US9471514B1 - Mitigation of cyber attacks by pointer obfuscation - Google Patents

Mitigation of cyber attacks by pointer obfuscation Download PDF

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US9471514B1
US9471514B1 US13/969,650 US201313969650A US9471514B1 US 9471514 B1 US9471514 B1 US 9471514B1 US 201313969650 A US201313969650 A US 201313969650A US 9471514 B1 US9471514 B1 US 9471514B1
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pointer
computer
access
module
memory
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Gal Badishi
Netanel Davidi
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Palo Alto Networks Inc
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Palo Alto Networks Inc
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    • GPHYSICS
    • G06COMPUTING; CALCULATING; COUNTING
    • G06FELECTRIC DIGITAL DATA PROCESSING
    • G06F12/00Accessing, addressing or allocating within memory systems or architectures
    • G06F12/14Protection against unauthorised use of memory or access to memory
    • G06F12/1458Protection against unauthorised use of memory or access to memory by checking the subject access rights
    • GPHYSICS
    • G06COMPUTING; CALCULATING; COUNTING
    • G06FELECTRIC DIGITAL DATA PROCESSING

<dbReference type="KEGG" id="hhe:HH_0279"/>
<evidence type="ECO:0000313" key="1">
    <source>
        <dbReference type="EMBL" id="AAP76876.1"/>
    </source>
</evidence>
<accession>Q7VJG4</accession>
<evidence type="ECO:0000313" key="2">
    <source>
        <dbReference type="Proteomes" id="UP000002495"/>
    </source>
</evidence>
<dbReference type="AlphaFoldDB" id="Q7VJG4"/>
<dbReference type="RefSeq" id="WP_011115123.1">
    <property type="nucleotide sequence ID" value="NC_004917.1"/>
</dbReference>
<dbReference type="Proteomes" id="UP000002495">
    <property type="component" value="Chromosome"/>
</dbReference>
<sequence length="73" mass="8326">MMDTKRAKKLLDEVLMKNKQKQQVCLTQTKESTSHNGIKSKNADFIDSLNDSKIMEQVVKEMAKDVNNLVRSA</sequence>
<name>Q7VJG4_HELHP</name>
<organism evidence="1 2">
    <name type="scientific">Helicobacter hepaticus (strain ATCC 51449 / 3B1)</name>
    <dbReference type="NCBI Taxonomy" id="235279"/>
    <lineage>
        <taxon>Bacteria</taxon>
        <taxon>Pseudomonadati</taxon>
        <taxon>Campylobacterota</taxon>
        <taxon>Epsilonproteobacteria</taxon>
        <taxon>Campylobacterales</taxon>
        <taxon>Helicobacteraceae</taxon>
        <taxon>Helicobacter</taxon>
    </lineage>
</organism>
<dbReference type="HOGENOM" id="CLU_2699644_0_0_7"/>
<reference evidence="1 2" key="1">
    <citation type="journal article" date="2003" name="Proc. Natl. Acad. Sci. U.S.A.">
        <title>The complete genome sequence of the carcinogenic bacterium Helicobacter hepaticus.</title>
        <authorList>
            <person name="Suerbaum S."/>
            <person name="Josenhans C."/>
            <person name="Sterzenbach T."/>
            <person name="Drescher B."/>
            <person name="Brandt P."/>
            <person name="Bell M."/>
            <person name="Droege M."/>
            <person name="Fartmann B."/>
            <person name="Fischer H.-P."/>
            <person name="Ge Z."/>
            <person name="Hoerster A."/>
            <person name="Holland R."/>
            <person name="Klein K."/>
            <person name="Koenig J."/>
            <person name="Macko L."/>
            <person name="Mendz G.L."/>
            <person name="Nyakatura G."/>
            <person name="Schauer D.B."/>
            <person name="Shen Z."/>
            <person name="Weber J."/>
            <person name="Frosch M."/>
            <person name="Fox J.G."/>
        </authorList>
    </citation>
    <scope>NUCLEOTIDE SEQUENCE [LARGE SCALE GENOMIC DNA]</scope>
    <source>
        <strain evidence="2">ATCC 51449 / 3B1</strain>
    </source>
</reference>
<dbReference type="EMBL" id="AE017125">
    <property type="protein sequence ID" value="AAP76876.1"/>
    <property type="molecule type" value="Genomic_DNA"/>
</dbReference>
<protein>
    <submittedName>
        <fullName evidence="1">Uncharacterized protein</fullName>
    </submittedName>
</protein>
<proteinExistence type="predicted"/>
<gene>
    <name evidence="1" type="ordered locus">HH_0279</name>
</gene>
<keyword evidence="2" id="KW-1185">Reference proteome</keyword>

• G06F12/00Accessing, addressing or allocating within memory systems or architectures
    • G06F12/14Protection against unauthorised use of memory or access to memory
    • G06F12/1416Protection against unauthorised use of memory or access to memory by checking the object accessibility, e.g. type of access defined by the memory independently of subject rights
    • G06F12/1425Protection against unauthorised use of memory or access to memory by checking the object accessibility, e.g. type of access defined by the memory independently of subject rights the protection being physical, e.g. cell, word, block
    • G06F12/1433Protection against unauthorised use of memory or access to memory by checking the object accessibility, e.g. type of access defined by the memory independently of subject rights the protection being physical, e.g. cell, word, block for a module or a part of a module
    • GPHYSICS
    • G06COMPUTING; CALCULATING; COUNTING
    • G06FELECTRIC DIGITAL DATA PROCESSING
    • G06F12/00Accessing, addressing or allocating within memory systems or architectures
    • G06F12/14Protection against unauthorised use of memory or access to memory
    • G06F12/1458Protection against unauthorised use of memory or access to memory by checking the subject access rights
    • G06F12/1483Protection against unauthorised use of memory or access to memory by checking the subject access rights using an access-table, e.g. matrix or list
    • GPHYSICS